America is single.
It’s divorced, under committed, and hopelessly out of touch with monogamy. Why? Because since the day they were born, the modern generation has been taught to postpone marriage indefinitely or ignore it altogether, as though marriage has no bearing on their happiness. As though it were a nice idea, or nice accompaniment, to an otherwise satisfying life.
But if flying solo is so great, why are people Match.com-ing on their lunch breaks and eHarmony-ing on the subway ride home? Why are women standing in the grocery aisles hoping to bring home a husband rather than a head of lettuce?
Sure, being single is fun—for a while. But most people don’t want to stay single forever. Men and women are irrevocably drawn to one another. Since the beginning of time, this attraction has been the driving force of our survival as a species—and until recent decades, has almost always resulted in lasting marriage.
In How to Choose a Husband, author Suzanne Venker tells the truth we’re all trying to ignore: Americans don’t know what it takes to get—and stay—married.
A one-time divorcée, Venker has been happily remarried for fifteen years and has two children, ages 10 and 13. And she has a message for the women of America: choosing the right husband is the single most important decision you’ll make in your lifetime. It will measure the flow of your days, be the determiner of your children’s well-being, even color your view of the world. You will take a good marriage or a bad marriage with you everywhere you go. It is the barometer for everything else you do.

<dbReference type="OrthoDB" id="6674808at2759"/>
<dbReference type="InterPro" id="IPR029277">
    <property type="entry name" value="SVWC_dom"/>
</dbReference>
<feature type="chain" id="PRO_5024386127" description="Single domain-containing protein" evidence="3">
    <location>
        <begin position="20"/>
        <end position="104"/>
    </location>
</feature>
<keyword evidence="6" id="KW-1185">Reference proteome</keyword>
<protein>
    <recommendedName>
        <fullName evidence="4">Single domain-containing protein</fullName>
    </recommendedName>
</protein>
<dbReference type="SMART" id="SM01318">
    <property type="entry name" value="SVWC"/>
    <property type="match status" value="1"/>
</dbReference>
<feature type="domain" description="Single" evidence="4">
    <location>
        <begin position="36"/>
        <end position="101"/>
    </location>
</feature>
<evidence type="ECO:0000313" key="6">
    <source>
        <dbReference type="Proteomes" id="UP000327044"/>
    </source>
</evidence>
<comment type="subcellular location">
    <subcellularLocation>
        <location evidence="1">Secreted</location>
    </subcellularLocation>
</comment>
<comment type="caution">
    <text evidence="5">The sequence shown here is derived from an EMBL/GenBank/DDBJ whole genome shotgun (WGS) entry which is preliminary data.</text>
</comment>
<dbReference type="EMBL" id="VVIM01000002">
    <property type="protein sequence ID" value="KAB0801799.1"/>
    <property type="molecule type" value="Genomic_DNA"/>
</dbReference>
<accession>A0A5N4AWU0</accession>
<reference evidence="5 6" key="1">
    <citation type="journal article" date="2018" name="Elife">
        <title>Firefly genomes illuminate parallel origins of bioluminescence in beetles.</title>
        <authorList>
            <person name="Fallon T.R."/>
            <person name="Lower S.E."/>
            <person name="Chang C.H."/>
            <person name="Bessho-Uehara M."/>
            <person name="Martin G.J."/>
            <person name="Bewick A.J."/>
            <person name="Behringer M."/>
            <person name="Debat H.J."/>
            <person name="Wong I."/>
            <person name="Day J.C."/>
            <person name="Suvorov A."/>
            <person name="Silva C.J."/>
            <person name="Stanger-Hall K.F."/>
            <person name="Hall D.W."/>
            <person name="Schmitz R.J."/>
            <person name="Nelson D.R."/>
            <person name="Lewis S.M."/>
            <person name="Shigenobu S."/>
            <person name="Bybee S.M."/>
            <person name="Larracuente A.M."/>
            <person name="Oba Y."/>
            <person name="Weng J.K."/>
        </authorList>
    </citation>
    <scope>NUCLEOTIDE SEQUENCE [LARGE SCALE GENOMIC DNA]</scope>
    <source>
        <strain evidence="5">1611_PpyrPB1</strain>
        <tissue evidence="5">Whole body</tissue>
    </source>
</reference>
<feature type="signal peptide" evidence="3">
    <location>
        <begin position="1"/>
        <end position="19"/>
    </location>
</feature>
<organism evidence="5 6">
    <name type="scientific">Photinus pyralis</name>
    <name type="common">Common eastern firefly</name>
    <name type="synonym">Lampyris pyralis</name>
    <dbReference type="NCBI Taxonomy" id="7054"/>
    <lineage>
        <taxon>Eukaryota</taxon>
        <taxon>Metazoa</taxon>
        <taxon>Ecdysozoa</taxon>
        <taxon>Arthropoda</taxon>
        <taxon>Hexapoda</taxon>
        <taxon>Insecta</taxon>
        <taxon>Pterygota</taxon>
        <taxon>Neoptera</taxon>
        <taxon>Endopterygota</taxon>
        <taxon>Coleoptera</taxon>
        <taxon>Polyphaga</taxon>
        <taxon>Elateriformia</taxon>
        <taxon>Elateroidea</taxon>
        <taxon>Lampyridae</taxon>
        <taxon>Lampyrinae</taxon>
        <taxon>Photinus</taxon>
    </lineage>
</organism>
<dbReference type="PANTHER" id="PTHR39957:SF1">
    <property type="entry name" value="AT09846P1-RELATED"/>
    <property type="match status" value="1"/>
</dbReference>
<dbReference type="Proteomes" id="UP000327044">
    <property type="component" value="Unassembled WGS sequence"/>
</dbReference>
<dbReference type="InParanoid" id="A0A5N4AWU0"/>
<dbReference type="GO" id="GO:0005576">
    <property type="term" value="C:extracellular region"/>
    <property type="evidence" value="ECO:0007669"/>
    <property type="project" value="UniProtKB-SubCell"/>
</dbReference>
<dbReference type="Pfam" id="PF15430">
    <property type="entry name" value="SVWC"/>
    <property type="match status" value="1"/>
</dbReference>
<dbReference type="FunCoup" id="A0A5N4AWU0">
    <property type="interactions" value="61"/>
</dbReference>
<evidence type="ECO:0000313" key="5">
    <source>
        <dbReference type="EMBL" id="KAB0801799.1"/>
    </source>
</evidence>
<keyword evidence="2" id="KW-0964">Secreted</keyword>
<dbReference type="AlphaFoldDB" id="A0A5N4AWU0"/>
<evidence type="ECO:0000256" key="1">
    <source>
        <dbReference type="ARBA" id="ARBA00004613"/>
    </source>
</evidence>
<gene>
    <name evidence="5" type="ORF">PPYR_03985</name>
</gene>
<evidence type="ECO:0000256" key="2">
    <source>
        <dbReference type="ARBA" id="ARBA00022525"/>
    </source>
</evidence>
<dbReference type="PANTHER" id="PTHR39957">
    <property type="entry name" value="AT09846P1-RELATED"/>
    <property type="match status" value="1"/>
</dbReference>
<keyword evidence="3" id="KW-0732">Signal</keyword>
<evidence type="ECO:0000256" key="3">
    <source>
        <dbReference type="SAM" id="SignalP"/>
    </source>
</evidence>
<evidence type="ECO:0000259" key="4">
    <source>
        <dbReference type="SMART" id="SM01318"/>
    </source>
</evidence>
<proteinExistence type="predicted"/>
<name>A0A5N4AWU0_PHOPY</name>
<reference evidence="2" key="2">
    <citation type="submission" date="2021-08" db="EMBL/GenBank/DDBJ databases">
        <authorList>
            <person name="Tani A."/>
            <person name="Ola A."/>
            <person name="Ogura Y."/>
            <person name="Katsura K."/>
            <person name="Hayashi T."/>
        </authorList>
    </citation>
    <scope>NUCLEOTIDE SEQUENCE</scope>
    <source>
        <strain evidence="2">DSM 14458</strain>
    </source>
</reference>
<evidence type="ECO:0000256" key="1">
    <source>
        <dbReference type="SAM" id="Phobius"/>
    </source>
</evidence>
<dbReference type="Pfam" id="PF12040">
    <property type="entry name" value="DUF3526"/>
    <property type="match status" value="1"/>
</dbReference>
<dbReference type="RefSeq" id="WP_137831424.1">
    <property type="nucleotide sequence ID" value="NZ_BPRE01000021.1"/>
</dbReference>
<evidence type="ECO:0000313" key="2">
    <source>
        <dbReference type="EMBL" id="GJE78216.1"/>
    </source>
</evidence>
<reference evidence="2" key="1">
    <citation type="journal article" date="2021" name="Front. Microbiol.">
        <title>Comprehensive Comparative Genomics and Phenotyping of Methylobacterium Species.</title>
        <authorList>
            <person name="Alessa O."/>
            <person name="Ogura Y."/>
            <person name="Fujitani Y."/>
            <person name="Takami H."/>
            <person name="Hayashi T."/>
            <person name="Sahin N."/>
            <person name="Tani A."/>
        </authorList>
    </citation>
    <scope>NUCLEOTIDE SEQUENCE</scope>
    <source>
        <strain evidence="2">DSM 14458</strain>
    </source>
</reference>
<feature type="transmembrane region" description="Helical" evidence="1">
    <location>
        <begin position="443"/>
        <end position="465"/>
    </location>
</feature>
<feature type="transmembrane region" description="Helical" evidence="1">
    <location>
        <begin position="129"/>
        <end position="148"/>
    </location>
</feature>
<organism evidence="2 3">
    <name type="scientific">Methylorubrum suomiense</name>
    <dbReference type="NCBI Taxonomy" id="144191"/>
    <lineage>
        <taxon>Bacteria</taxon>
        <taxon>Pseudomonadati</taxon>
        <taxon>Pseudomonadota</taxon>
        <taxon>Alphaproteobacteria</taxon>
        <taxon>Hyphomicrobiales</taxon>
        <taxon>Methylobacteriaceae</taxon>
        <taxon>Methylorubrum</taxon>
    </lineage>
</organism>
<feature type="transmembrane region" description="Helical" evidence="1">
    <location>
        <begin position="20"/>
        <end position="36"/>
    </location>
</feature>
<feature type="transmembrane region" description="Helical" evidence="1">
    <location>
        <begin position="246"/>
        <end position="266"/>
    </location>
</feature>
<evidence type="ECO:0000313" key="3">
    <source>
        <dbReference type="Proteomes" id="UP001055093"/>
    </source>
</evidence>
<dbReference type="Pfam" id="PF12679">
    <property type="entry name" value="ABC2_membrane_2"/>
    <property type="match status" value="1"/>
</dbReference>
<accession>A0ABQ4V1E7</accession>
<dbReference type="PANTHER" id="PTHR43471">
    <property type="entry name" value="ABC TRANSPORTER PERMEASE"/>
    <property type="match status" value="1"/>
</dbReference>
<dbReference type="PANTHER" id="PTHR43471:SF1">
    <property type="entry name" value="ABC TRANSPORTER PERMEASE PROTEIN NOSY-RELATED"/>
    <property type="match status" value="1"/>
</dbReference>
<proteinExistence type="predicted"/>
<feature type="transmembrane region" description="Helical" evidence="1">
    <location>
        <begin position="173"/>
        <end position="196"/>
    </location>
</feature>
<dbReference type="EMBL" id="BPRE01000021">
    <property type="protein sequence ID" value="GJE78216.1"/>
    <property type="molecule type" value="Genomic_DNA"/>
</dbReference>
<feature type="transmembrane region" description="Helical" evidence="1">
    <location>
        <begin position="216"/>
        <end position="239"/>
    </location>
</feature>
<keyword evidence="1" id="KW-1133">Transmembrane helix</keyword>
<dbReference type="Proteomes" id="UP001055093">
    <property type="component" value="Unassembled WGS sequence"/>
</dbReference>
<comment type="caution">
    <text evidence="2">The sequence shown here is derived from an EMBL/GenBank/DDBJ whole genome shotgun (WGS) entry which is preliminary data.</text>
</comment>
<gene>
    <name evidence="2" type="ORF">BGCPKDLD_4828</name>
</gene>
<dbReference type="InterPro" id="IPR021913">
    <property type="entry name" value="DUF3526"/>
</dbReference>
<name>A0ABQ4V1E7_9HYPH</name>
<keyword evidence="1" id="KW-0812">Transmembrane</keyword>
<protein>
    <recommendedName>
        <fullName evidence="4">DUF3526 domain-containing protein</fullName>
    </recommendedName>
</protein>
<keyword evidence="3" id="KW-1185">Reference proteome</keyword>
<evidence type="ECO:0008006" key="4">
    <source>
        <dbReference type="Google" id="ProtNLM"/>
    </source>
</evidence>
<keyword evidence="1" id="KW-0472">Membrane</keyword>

With that in mind, consider all the time and energy you’ve spent preparing for and/or pursuing a career. Now imagine if you spent even half that time and energy preparing to become a wife. You know, like women used to do.
Sound crazy? Silly? Something only our grandmothers did? Perhaps. But our grandmothers found husbands and kept them.
“Any young woman would benefit from Suzanne Venker’s practical, hardheaded advice on love, marriage and sex.” – James Taranto, The Wall Street Journal